So after an hour and a half in an MAF plane, we finally landed back in Tarakan. Waiting there at the hanger were two happy wives (one for me and one for Paul, just to clarify) and nine very excited kids (five for me and four for Paul.) :)

You might be intersted to know that even now, a month after initially leaving on the trip, I'm still dealing with weird infections breaking out here and there on my body, as well as a continually painful and swollen knee. The shin no longer seems to be infected, but is lumpy and still quite painful. This all underscores the difficulty of travel the "old-fashioned" way out here in the wilds of Borneo, and the reason why MAF serves the national church at the ends of the earth. It is indeed a very valid ministry, and one that I'm honored and humbled to be a part of!

Thursday, June 4, 2009

Jungle Trek 4

Did I keep you in suspense, wondering what happened to us out in the jungle? Ya, I'm sure you were really on the edge of your seat. It's been busy around here, so I haven't had a chance to post the next update.

Well, the fourth day had us climbing up a huge mountain. The trail pretty much disappeared, and we just pulled and clawed and smooshed our way up, up, up the mountain. The guides were pretty much hacking there way through the entangled mess, sometimes splitting up in three different directions, b/c again, there was no trail. Eventually, we got to a place where they said, "Now we go up." Our thought was, "Well what the phat have we been doing for the past four hours?" And sure enough, we went basically straight up a very steep side of ridge, arriving in a cloud forest at the top.

It began to rain, and we got soaked to the bone. And believe you me, it was cold. Don't ever let anyone tell you that it doesn't get cold on the equator. We were up close to 6,000 feet, and totally drenched and it was soooooooo cold! Even after the rain stopped, the clouds still engulfed us, and sent constant shivers down to our sloshing toes.

The weird thing is that there were HUGE oak trees up there. They were of "prehistoric" proportions. The leaves that had fallen to the ground were maybe 2 - 3 feet across. And the acorns!...I'd hate to see the saber tooth squirrel that it would take to down one of these babies!

Well, we set up our camp, right up there in the eerie cloud forest. Every single stationary thing was covering in dripping, hairy moss. It was strangely quiet...and did I mention cold?

Paul and I had a bit of a hard time finding spots for our hammocks, b/c the trees were so thick. We wound up having to cut quite a few of those little buggers down.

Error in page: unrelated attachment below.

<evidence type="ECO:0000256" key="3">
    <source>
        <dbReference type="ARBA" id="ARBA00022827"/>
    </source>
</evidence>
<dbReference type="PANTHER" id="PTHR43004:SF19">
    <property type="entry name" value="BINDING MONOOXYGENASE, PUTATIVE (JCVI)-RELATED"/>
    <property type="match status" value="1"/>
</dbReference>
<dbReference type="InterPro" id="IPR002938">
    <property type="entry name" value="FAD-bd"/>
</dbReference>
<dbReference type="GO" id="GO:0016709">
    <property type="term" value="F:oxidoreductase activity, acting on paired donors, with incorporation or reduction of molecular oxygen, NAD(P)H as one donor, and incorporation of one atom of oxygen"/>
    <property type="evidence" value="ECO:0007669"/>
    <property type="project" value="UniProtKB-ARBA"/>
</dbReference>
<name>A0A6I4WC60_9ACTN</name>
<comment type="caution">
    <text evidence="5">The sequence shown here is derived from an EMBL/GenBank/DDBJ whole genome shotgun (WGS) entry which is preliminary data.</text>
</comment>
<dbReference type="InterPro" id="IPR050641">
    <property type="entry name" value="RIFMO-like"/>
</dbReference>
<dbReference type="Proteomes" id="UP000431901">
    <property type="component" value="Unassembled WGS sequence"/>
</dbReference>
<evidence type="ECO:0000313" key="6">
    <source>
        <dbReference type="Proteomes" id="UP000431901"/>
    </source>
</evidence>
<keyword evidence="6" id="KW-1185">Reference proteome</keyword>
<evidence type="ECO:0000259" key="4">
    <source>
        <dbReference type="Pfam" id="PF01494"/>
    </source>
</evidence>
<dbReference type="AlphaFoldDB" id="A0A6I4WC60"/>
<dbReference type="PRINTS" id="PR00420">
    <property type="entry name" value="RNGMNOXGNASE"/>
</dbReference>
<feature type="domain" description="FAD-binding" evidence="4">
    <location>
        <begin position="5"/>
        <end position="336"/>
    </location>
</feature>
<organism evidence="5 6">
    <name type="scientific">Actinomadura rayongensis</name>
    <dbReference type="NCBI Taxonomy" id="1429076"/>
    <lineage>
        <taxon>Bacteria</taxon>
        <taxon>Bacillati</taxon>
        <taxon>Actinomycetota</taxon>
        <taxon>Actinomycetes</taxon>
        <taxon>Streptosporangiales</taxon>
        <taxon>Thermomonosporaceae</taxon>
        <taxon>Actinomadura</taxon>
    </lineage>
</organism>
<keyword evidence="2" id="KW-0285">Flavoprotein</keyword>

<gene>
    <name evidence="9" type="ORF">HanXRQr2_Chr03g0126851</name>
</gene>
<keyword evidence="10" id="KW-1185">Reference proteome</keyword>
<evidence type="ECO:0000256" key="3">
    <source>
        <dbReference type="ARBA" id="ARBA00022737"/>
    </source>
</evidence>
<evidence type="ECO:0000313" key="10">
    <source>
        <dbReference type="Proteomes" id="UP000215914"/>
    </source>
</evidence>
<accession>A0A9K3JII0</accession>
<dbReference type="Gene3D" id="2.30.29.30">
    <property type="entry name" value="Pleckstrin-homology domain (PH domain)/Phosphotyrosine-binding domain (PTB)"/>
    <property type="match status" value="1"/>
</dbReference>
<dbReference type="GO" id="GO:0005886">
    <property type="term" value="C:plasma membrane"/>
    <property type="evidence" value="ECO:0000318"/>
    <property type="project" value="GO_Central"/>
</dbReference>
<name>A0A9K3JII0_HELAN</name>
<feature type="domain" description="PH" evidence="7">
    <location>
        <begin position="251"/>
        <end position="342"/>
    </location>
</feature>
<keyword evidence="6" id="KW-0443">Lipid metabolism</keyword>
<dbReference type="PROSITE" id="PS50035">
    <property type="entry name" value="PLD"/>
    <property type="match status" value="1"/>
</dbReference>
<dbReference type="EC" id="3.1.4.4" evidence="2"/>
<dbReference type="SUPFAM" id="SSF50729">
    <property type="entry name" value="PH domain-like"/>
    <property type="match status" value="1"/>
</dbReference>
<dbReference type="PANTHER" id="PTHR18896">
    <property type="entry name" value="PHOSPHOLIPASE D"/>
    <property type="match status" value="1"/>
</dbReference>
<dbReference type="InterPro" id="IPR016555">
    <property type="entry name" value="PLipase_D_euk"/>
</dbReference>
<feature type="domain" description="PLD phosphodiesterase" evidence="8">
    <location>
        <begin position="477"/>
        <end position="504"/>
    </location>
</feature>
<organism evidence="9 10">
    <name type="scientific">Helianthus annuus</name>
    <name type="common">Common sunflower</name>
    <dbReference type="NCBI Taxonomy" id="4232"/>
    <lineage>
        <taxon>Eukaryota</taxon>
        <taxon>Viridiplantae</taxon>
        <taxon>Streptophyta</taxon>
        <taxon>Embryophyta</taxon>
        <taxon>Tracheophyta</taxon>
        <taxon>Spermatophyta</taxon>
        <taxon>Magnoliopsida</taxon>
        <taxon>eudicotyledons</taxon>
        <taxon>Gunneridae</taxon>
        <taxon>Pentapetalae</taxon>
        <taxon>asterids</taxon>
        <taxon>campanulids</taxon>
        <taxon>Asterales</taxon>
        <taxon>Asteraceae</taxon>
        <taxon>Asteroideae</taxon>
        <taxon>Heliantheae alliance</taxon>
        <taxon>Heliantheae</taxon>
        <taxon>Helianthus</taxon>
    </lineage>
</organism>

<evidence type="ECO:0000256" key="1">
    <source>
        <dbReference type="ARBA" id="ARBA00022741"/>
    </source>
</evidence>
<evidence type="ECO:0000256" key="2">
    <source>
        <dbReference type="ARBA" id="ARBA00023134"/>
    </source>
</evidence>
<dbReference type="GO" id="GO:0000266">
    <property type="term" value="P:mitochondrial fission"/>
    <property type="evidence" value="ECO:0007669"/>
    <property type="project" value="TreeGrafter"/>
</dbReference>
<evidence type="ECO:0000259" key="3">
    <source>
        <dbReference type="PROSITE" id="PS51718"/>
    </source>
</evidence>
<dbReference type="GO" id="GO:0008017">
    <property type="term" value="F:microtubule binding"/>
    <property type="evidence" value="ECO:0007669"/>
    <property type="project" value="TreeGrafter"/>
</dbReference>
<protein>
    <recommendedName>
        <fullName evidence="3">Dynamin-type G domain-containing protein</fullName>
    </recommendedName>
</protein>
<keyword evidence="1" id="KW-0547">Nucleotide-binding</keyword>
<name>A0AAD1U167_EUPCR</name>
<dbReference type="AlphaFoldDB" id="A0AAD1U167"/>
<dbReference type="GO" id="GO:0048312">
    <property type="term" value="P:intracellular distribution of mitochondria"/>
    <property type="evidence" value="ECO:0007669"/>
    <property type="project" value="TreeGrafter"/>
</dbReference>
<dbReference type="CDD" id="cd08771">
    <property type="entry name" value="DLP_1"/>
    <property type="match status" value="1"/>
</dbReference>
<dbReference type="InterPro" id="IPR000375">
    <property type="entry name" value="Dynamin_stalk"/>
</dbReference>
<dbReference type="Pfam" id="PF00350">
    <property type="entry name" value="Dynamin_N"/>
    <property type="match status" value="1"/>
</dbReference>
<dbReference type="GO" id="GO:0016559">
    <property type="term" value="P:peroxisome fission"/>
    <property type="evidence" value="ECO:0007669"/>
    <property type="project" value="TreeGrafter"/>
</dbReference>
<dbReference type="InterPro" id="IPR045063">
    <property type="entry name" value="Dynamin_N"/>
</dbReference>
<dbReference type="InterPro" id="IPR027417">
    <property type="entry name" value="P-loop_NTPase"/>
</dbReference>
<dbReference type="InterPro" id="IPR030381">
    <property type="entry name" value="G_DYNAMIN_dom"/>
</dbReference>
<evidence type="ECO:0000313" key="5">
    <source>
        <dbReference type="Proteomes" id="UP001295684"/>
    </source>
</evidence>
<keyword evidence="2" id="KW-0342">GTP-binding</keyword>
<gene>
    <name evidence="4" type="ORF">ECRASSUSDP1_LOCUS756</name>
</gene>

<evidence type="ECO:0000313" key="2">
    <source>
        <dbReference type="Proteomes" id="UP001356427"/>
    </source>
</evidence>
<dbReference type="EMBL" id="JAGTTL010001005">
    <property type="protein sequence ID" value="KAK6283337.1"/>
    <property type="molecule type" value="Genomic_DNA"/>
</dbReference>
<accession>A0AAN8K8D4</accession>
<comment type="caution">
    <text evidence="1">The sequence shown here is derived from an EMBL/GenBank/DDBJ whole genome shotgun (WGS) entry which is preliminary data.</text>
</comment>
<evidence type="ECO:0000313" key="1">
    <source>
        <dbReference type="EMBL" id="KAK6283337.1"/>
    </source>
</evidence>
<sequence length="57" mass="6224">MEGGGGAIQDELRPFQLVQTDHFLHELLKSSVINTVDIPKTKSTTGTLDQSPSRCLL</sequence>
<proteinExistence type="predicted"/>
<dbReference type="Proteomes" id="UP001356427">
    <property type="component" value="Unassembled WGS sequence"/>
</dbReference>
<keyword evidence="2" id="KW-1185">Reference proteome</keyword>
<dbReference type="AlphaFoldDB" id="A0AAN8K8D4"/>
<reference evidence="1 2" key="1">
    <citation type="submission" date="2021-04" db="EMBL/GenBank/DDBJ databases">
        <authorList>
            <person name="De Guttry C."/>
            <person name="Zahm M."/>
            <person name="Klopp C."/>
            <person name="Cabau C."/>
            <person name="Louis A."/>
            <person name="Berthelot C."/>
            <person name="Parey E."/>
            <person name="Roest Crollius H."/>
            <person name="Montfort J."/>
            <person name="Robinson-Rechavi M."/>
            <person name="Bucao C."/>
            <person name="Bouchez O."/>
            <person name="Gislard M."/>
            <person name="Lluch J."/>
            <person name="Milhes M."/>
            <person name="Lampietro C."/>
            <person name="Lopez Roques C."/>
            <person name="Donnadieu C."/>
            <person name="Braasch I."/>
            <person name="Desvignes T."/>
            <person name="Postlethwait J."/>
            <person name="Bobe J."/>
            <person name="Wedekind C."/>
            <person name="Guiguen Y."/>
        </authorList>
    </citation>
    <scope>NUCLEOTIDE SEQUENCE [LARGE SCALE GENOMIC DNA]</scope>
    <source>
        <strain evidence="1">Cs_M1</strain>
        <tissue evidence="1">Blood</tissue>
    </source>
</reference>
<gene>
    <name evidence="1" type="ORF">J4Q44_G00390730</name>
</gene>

Our guides told us that there would be fewer leaches up here, b/c they don't like to get cold. The key word was "fewer". They didn't say "none." Yes, they continued to drink freely from our sweet, foreign blood.

The next morning, as we woke up (day six), the sun was shining through the clouds, which still surrounded us.

We started by hiking up some more. That's right. Apparently we weren't at the top yet.

But alas, we finally reached the top, where there was a sign in the ground, indicating the dividing line between the two regions. In past times, if a person from one area had crossed this line, it was just about guaranteed that he'd lose his head to the people who's area he was entering. Fortunately, we didn't have to worry about that.

Just as we started to descend, we saw some strange flora. We were still up at a high altitude when we came across this...pine tree? I mean, it sure looked like a pine tree...and smelled like one too. And tasted like one. Don't ask. Anyway, I'm not a plant guy, so don't take my word for it. But it sure seemed to be a pine tree. If that's true, well, I had no idea that pine trees lived here. Our guides were pretty stoked too. They said they were going to dig it up and take it home on their way back, to plant in their village. But I doubt it will grow down at the lower elevations.

And then we saw this weird fungi thing. Of course, there's a zillion types of mushrooms in the jungle, but this one was just plain weird. It looked like some sort of ice-cream ball, which was oozing a clear jelly type stuff out it's base. Cool stuff. By the way, I didn't taste this one.

And we kept passing these huge, strangling fig trees, that were all hollowed out underneath, and were obviously being used as homes for wild pigs. So Paul and I both had to crawl inside to have a look around one of them. Not a bad set-up if you don't have a hammock...and aren't afraid to share your spot with a bunch of creepy-crawlies.

Finally, around mid-afternoon we came out to the Kat river. As you can see, with Musa sitting in front of it, this was more like a creek than a river. We still had a long way to go before we would MAYBE get picked up by the boat guys from Data Dian. And we were about to embark into "uncharted" territory. But more on that next time.